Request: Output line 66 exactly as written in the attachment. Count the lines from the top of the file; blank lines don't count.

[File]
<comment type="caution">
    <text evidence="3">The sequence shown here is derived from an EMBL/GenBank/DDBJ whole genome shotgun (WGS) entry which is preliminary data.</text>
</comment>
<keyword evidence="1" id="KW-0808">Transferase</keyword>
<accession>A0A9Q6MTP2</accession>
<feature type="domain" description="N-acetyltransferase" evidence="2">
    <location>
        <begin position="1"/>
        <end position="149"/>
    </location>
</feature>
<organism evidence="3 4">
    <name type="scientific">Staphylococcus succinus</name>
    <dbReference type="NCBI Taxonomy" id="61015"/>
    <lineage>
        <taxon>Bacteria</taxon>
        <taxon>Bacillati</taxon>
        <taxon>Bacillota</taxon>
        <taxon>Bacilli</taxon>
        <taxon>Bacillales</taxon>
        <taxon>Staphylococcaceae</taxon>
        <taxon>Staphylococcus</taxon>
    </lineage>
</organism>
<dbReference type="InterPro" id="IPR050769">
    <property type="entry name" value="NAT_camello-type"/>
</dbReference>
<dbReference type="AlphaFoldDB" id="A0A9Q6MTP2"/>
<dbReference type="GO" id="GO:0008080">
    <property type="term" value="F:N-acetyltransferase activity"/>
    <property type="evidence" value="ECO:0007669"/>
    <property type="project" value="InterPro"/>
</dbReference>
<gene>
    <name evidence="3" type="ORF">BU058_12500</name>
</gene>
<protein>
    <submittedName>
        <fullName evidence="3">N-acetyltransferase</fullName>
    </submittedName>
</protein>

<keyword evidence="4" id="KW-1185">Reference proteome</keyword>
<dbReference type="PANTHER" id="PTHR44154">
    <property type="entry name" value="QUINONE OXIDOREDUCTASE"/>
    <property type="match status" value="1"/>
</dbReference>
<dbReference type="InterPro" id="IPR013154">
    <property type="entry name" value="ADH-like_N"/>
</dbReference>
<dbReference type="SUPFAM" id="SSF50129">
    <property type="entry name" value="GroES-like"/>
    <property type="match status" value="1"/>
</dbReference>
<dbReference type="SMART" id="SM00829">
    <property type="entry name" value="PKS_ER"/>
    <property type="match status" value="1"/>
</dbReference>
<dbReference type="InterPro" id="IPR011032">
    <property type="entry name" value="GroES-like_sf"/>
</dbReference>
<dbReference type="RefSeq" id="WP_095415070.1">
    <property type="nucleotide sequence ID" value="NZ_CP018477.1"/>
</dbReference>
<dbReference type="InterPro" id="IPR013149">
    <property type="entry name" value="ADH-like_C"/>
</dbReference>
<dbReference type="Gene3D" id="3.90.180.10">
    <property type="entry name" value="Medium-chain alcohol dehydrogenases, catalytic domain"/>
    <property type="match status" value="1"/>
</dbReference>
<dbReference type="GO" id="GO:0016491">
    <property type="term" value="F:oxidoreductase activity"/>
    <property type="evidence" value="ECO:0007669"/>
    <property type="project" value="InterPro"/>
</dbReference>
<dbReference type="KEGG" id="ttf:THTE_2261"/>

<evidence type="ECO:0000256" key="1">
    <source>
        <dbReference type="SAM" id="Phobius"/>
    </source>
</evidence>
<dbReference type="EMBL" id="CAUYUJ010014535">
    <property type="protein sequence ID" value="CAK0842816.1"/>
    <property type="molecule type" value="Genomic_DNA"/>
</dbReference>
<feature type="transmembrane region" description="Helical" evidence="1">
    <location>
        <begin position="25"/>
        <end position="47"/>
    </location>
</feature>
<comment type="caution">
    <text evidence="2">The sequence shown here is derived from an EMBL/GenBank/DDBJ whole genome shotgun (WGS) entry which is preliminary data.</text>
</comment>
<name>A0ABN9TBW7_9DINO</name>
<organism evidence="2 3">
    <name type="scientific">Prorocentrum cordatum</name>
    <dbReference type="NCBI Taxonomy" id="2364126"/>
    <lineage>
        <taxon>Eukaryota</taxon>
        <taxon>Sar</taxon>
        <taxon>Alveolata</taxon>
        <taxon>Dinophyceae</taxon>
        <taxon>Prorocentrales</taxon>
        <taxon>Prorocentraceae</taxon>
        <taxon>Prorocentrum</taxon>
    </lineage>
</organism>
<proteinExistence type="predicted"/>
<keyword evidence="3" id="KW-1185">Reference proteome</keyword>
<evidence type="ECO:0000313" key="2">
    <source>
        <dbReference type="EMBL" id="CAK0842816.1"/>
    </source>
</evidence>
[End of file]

</dbReference>